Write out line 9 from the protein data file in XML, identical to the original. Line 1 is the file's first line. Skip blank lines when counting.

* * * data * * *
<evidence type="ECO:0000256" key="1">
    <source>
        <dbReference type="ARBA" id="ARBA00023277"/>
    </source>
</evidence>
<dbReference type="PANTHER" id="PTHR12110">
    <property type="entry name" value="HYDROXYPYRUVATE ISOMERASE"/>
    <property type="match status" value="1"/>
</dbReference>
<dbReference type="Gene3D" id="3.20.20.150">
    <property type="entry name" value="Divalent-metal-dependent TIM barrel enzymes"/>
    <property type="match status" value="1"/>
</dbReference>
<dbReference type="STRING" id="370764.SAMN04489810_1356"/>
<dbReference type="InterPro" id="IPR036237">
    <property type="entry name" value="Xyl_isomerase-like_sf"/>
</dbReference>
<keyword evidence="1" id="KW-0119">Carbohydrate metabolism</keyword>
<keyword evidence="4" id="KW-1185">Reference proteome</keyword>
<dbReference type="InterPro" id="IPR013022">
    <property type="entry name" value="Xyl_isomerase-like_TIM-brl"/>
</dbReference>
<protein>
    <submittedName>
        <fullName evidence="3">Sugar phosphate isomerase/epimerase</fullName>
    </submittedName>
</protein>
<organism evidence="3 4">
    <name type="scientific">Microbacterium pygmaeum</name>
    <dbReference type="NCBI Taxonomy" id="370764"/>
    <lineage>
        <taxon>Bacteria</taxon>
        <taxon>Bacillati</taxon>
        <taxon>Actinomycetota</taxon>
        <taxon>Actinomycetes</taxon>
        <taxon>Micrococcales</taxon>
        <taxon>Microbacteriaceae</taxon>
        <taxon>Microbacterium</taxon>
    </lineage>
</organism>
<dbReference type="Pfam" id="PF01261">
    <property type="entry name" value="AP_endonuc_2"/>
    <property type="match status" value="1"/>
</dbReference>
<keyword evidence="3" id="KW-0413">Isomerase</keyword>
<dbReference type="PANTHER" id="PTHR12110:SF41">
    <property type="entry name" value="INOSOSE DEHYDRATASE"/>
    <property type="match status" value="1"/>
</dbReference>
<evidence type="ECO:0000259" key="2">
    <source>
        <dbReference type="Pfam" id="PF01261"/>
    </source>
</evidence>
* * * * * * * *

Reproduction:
</dbReference>